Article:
Join the Fight Against Human Trafficking

Karen Sylvester

By: Karen Sylvester AAP, CAMS, CRCM, NCP

A scary phenomenon is happening across this country that has many people on edge – young people are disappearing without a trace. The question is: what is happening to them? Unfortunately, this phenomenon in many cases is due to human trafficking. Our young people are being “friended” by strangers through various social media outlets available to them. These “friends” encourage them to meet them or promise a way to earn money. When the meetings occur, they are lured or even kidnapped into a life they would have never imagined.

Human trafficking is defined by Google as “modern-day slavery,” and “involves the use of force, fraud or coercion to obtain some type of labor or commercial sex act. Every year, millions of men, women and children are trafficked in many countries, including the United States. Victims of human trafficking are frequently lured by false promises of lucrative jobs, stability, education or a loving relationship. The average age of the victims is between 12 and 13 years old.”
Financial institutions have an opportunity to help those who are being trafficked, but first we must understand the signs. Some signs of trafficking include multiple individuals coming in to open accounts, lack of eye contact, returned mail, not holding their own identification as the soon to be account holder, cash or clustered deposits and an address that is the same for all those opening accounts.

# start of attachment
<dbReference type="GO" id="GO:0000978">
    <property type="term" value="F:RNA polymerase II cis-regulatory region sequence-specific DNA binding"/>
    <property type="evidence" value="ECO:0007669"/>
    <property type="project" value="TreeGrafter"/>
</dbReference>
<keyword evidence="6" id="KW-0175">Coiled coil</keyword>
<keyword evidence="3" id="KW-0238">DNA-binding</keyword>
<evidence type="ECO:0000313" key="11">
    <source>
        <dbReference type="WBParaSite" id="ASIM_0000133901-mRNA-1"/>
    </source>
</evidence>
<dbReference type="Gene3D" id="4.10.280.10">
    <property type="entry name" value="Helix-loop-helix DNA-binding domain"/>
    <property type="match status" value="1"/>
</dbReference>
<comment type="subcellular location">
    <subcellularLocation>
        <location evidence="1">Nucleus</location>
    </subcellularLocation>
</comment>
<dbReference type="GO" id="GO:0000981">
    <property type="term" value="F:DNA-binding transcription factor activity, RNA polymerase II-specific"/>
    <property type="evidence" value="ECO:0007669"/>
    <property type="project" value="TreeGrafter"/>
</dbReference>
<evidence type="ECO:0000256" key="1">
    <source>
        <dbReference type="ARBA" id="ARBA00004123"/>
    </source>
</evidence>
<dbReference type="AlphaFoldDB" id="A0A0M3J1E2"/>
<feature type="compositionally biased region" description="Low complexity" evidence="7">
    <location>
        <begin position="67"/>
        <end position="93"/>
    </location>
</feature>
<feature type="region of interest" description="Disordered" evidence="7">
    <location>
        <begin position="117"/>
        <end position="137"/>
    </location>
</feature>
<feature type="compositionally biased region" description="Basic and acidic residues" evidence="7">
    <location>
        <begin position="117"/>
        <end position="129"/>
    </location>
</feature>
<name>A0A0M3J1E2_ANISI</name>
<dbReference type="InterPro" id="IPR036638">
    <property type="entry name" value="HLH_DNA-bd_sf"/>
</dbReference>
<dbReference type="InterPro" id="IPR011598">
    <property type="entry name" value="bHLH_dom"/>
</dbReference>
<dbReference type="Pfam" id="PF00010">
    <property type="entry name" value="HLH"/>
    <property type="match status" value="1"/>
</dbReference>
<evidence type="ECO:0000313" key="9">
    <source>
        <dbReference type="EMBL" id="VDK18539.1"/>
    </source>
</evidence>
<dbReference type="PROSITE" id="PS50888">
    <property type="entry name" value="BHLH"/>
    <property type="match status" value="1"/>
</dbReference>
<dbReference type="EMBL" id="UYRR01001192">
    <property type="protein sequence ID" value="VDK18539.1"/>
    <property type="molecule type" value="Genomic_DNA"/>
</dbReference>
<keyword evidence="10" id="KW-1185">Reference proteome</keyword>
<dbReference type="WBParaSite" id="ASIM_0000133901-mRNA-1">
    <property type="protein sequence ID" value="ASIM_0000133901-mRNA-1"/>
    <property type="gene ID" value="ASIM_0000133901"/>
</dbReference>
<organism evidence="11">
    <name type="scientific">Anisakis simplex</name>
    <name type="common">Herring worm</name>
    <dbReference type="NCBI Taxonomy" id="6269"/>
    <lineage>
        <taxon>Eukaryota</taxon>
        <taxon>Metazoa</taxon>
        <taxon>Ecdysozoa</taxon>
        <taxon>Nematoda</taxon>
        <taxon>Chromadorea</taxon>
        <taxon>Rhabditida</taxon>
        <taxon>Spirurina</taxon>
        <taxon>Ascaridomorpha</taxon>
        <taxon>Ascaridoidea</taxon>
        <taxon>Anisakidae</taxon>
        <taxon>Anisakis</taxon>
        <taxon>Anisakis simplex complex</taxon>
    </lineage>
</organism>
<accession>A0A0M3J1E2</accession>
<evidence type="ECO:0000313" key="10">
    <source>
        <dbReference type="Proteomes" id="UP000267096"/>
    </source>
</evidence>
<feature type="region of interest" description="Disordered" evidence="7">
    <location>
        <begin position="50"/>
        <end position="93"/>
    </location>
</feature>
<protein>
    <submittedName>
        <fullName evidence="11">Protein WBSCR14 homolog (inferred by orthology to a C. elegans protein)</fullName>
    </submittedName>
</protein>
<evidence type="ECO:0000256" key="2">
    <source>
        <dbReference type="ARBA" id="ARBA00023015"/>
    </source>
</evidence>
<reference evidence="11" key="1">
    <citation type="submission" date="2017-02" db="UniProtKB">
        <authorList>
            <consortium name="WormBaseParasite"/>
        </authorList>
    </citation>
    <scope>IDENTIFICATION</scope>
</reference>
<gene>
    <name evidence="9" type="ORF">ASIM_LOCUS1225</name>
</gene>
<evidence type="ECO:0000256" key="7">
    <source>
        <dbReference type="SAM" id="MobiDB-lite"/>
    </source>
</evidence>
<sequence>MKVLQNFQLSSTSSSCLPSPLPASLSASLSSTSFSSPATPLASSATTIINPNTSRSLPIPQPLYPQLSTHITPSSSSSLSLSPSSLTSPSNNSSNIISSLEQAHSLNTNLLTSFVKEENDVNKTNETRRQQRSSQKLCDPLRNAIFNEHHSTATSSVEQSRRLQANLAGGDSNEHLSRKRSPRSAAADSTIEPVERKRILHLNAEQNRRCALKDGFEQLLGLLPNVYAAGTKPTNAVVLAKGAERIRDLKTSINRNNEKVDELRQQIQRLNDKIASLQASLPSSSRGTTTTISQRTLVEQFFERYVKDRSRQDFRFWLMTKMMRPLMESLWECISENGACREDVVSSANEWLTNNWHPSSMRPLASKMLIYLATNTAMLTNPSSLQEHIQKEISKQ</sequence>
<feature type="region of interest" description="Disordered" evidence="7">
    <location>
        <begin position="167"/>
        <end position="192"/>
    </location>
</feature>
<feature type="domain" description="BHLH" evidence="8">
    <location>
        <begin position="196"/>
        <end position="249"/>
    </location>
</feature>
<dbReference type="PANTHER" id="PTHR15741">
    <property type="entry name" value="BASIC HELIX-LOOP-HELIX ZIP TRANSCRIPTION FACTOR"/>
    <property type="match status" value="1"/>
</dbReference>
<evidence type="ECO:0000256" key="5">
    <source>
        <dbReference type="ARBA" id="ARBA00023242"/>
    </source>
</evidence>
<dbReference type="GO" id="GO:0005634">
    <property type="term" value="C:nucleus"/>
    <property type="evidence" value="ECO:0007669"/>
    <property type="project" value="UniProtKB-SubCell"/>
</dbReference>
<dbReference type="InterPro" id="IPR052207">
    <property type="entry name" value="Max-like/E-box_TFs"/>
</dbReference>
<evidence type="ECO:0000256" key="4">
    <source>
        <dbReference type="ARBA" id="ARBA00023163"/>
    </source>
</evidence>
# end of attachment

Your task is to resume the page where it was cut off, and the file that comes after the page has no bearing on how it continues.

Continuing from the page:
What can you do to help? Be aware of the signs and have the initiative to help. A financial institution can help by posting signs in restrooms with the Trafficking Hotline phone number (888-3737-888) or even a phone the victim can discreetly use to call for help. Another resource for victims are “Safe Places.” To be a designated as a “Safe Place,” an organization should be prepared for any youth in crisis to walk into the location and tell the staff they need help. Then, the victim can be put into a room until law enforcement arrives. A few common Safe Place locations include libraries, fire stations and even some convenience stores such as QuikTrip.

Your financial institution may or may not want to become a Safe Place. However, there is an opportunity to display the information for the human trafficking hotline (888-3737-888) for those victims to know there is help available for them. Reporting the activity to your Compliance Officer for further disposition of the information, which may include contacting law enforcement, a Suspicious Activity Report or information sharing provisions of the USA Patriot Act.